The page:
Count Fleet’s final sprint test came in the prestigious Futurity Stakes on Oct. 3 at Belmont Park, where he ran third behind the easy winner Occupation and the filly Askmenow. But there were extenuating circumstances surrounding his defeat; shortly before the race Count Fleet blazed through a routine morning workout in an incredible 1:08 1/5 seconds for three-quarters of a mile, an unofficial record time that possibly left him short of his best for the Futurity itself.
In any case, when Count Fleet stretched out to a mile in the Champagne Stakes one week later, he absolutely blew the field away. Reaching the early lead for the first time in his life, Count Fleet casually extended his advantage throughout the race, going from two lengths to three lengths and finally to six lengths in front by the time he crossed the finish line in the sensational time of 1:34 4/5, a new track record and the fastest mile ever recorded by a 2-year-old.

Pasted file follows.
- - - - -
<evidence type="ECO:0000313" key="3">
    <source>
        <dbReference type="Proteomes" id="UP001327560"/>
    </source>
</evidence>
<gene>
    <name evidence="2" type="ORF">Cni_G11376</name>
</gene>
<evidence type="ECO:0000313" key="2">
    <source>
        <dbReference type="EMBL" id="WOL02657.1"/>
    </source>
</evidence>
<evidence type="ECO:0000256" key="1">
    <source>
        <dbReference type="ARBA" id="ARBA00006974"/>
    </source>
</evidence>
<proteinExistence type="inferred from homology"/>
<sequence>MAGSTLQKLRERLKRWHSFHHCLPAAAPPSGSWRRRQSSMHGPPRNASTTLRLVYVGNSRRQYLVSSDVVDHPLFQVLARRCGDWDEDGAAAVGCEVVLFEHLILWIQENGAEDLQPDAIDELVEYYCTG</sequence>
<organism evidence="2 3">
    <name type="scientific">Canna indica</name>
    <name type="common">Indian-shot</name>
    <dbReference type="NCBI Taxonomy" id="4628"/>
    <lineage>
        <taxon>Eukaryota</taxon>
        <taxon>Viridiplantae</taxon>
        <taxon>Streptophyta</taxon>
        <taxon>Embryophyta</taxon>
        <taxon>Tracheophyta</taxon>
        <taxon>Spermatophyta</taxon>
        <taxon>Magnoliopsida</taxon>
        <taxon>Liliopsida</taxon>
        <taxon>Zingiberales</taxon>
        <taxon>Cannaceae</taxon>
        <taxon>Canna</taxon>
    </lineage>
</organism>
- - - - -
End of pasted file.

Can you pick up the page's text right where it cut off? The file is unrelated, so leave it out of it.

Was it a fluke? Certainly not. Ten days later he won an allowance race at Jamaica with similar ease, and at the end of October he faced Occupation in the Pimlico Futurity, a rematch that would determine the 2-year-old championship. Once again, their showdown was no contest, but this time it was Count Fleet who cruised to an easy five-length victory. For good measure, Count Fleet ended his season with a stunning 30-length romp against three rivals in Pimlico’s Walden Stakes.
With a season like that under his belt, Count Fleet’s 132-pound rating was understandable, but living up to that standard would require a 3-year-old season of epic proportions. Despite facing adversity ranging from muddy tracks to multiple injury scares, Count Fleet proved up to the challenge, ensuring that his name would never be forgotten.